Film Review – Upstream Color (2013)

Upstream Color - movie

Title – Upstream Color (2013)

Director – Shane Carruth (Primer)

Cast – Amy Seimetz, Shane Carruth, Andrew Sensenig, Thiago Martins

Plot – Much of Upstream Color’s plot could be differently interpreted by each viewer. It also must be said that the least amount of knowledge about the films intricacies will make for a better watching experience. Upstream Color deals with identity, life and love all in a nonlinear way. This includes the involvement of pigs, a mysterious parasite and even more mysterious humans.

“I have to apologize. I was born with a disfigurement where my head is made of the same material as the sun.”

Review by Eddie on 29/07/2013

Shane Carruth burst onto the indie movie scene with his 2004 debut sci-fi thinker Primer. Primer was a film small on budget yet huge on ideas, a film that showcased Carruth as a huge talent of the medium. It may have taken 9 years for him to return but Upstream Color is every bit as thought provoking and original as Primer yet sadly may lack sufficient character growth to push it into classic territory.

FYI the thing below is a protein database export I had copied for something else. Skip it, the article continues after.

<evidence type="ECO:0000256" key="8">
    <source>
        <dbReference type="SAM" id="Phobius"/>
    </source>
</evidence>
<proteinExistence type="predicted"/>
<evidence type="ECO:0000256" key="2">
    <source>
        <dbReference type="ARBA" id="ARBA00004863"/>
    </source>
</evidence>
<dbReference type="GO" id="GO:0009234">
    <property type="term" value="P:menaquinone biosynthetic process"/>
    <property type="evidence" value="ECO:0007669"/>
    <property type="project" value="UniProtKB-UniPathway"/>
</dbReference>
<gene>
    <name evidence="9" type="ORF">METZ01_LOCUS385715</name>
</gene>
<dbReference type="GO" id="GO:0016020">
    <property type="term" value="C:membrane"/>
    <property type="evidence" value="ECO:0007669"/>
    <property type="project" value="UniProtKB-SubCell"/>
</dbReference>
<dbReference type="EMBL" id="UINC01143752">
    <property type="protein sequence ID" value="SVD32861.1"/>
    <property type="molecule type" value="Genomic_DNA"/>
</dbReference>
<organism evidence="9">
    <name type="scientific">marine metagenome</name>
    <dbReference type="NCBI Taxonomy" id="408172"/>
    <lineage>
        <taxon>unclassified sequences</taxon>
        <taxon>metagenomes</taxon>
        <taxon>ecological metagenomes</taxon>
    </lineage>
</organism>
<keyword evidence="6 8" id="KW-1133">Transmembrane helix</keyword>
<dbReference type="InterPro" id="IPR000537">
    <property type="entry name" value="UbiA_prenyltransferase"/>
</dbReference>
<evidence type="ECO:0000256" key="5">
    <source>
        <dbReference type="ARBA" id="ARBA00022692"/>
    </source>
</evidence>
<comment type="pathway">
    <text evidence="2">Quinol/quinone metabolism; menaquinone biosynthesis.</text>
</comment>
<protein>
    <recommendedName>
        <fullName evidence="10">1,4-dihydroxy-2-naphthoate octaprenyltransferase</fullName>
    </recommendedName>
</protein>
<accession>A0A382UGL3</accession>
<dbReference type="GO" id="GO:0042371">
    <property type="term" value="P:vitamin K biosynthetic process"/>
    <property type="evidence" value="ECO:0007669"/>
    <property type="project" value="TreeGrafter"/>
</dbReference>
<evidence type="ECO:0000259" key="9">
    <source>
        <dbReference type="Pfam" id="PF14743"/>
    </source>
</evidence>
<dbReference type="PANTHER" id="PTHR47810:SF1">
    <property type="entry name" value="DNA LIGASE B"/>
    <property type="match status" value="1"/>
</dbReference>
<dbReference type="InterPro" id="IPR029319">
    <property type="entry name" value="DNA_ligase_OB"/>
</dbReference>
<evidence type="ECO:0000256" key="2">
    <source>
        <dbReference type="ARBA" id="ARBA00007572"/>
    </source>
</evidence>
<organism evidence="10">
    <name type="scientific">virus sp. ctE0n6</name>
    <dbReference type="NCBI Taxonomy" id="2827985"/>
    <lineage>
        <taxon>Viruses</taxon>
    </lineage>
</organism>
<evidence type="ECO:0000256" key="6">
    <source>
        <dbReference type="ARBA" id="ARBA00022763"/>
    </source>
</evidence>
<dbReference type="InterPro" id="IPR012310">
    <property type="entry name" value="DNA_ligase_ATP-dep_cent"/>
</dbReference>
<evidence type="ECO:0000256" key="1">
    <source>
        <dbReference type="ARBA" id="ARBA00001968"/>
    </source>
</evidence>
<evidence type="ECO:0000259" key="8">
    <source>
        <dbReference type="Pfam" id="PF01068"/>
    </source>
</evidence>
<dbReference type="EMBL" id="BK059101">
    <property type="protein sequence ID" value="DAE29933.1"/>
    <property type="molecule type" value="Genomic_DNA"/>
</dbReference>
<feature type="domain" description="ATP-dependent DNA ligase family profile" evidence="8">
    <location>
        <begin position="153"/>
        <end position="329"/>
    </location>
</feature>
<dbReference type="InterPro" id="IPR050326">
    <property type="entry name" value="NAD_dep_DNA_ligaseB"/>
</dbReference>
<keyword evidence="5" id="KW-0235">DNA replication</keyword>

Upstream Color is an impressively shot, edited and scored film, which is made all the more special when you consider Carruth himself did all of those. The film never once does things in a typical way, from the seriously eerily and downright creepy start to the unnerving scenes featuring sound recordings and a large pig pen. It’s a brave way to make a film and a wholly original story that sadly just doesn’t offer up enough character movement.

Seimetz as Kris and Carruth himself (what doesn’t he do?) as Jeff are what you would call the central figures but we as an audience never feel truly invested in there story and eventual plight. It could be argued that the story presented in the film doesn’t need your normal figures but it just feels less a film than it ought to when there are just so many unique and wonderful things happening on screen. ‘

It’s terribly hard to review Upstream Color without ruining what can only be described as an oddity, either for better or worse. Carruth has constructed a film that should be applauded for its new ideas and fantastic production values. Upstream Color offers up a thought provoking sci-fi, a film that may well deserve to be studied on and appreciated for a fresh piece of film art. Carruth is very close one feels to a bonified masterpiece; let’s hope his next project can be the one.

3 parasites out of 5.

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3 responses to “Film Review – Upstream Color (2013)

  1. Pingback: The Best and Worst of 2013: Eddie’s Take | Jordan and Eddie (The Movie Guys)·

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